Illus. Credit: All About Canoes
Great Heart-The History of a Labrador Adventureby James West Davidson and John Rugge (359pp., pub. 1988 by Viking Penguin, Inc., New York)
There are two chapter titles that really describe this book’s story. The prologue is “The Last Blank Spot on the Map of North America,” and Chapter 11 is “Up Against It For Sure.”
It was 1903, and while a few trappers and Native Americans had tried to trap bits of the interior, Labrador’s interior was mostly unknown. If you could find an Indian to draw you a map, what was available just represented dotted lines giving vague ideas of a couple lakes and rivers. Leonidas Hubbard, Dillon Wallace, and George Elson endeavored to make a trip through Northeastern Labrador from Rigolet to George River Post at Ungava Bay. “Up Against It For Sure” is the best way to describe the entire trip. Their first real goal was Michikamau Lake, but they were suffering from starvation by the time they reached the lake, and the decision was made to turn back as heavy snow and temperatures fell. Before it was over they had eaten some unimaginable stuff to stay alive. They put one spoonful of flour in a pan of water to make soup for three. They found a caribou skeleton and boiled the maggot covered hooves in water to make soup and cut the desiccated hide into strips and boiled it until they could chew it. They staggered and fell while trying to portage, forded streams in ice water as chunks of ice tried to knock them off their feet. If you want to know how far the human body can go, here’s a story that’s hard to put down. It’s probably one of the most human stories I’ve ever read. Hubbard didn’t make it back. Wallace later returned to bring his body out by sled and transport it to Haverstraw, NY, where he was laid to rest on the west bank of the Hudson River.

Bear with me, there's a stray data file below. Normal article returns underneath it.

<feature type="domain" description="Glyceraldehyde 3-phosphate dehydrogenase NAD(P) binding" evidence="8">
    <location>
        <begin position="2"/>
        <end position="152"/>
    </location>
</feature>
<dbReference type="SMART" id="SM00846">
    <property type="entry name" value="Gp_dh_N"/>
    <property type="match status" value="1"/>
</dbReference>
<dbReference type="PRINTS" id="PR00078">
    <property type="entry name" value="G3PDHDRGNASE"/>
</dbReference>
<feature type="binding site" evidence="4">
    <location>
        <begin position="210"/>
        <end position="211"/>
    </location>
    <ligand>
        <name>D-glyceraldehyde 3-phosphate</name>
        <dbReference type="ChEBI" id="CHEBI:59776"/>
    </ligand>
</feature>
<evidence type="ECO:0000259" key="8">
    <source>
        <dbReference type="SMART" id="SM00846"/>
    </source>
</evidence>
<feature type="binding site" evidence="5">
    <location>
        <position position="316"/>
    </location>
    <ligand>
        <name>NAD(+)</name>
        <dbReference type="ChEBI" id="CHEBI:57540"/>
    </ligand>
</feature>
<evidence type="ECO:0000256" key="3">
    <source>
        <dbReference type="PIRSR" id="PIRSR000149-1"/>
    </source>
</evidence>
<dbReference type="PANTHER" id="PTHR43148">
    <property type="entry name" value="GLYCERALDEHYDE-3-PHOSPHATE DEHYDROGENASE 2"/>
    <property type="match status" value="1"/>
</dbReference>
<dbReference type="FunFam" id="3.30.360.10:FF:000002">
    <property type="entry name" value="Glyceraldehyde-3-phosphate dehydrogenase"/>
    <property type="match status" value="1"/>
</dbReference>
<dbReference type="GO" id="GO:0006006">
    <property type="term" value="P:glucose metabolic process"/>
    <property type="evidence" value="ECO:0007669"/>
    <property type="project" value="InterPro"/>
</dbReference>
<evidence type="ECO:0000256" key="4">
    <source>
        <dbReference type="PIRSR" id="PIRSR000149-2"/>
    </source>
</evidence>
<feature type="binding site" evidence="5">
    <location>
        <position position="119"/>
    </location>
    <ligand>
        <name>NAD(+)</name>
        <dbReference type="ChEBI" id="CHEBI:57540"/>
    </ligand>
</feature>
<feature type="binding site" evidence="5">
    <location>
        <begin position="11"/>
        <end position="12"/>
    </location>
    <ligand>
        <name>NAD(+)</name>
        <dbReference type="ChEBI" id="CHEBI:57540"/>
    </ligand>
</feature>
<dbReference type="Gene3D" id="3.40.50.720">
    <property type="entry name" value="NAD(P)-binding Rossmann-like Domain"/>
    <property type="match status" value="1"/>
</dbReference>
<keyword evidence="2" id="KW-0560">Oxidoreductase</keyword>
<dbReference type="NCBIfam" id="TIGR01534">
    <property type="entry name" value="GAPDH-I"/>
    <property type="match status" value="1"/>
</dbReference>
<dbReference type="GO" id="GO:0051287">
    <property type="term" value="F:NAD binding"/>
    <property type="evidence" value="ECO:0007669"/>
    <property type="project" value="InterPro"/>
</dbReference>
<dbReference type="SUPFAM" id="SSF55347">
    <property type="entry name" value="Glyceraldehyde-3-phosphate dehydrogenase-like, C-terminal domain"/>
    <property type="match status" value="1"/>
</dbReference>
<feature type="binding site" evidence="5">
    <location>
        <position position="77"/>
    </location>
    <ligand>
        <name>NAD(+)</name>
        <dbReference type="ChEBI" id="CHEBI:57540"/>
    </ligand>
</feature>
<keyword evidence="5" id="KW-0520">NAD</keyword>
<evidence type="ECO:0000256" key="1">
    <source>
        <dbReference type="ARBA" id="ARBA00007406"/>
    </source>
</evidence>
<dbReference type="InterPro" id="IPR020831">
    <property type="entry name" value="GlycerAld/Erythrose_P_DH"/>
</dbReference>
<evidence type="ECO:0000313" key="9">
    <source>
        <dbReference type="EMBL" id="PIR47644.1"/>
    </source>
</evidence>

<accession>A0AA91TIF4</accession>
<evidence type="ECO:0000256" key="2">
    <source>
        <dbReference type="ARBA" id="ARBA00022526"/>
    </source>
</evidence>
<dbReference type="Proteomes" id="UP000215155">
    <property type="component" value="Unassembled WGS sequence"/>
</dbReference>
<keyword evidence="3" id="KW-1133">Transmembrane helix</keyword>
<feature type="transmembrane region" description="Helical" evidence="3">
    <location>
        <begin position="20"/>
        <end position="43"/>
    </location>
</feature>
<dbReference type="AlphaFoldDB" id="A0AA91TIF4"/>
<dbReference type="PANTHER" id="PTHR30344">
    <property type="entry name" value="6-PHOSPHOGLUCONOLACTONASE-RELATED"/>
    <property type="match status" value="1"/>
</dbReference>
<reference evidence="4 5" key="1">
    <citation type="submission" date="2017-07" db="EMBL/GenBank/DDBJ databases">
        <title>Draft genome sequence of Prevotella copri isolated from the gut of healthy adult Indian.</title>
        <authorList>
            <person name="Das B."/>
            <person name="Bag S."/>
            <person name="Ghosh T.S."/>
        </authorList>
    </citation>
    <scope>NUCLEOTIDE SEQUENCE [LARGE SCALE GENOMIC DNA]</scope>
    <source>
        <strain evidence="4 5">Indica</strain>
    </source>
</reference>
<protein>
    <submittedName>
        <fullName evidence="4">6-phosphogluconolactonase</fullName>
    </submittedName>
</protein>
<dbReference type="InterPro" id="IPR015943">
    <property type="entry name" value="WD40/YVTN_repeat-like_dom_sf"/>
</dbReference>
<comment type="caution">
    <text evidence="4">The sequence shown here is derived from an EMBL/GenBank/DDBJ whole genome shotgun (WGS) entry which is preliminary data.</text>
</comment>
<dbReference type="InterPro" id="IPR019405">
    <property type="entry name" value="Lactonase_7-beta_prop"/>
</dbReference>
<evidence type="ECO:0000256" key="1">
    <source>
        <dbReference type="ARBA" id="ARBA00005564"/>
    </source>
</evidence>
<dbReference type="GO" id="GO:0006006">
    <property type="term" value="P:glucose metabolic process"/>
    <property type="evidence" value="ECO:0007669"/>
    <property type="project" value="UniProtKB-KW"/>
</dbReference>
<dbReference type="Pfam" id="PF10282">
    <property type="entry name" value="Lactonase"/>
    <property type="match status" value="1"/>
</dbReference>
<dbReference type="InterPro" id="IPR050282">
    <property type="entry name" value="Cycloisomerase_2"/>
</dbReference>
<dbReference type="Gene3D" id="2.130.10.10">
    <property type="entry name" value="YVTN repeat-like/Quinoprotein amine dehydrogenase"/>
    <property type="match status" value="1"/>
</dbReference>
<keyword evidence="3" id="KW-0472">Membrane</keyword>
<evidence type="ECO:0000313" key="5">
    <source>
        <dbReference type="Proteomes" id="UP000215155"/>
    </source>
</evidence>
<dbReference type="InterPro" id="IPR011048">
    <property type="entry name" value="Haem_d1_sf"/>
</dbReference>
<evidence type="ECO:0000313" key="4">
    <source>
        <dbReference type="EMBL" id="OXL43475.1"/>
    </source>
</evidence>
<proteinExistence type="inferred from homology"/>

Photo by Cindy (?) Click to enlarge.
Mina, his wife, returned to Labrador and made the trip Leon had planned, later writing a book and going on the lecture tour. She later moved to England and married, but had Leon disinterred and moved to England to be near her, while placing a bronze plaque at his grave site. Wallace also returned to make the trip that had failed. He later became involved with youth, wrote 26 adventure books aimed at young readers, and was instrumental in the establishment of the Boy Scouts of America. You really need to read this book if you like to canoe and camp in the wilderness.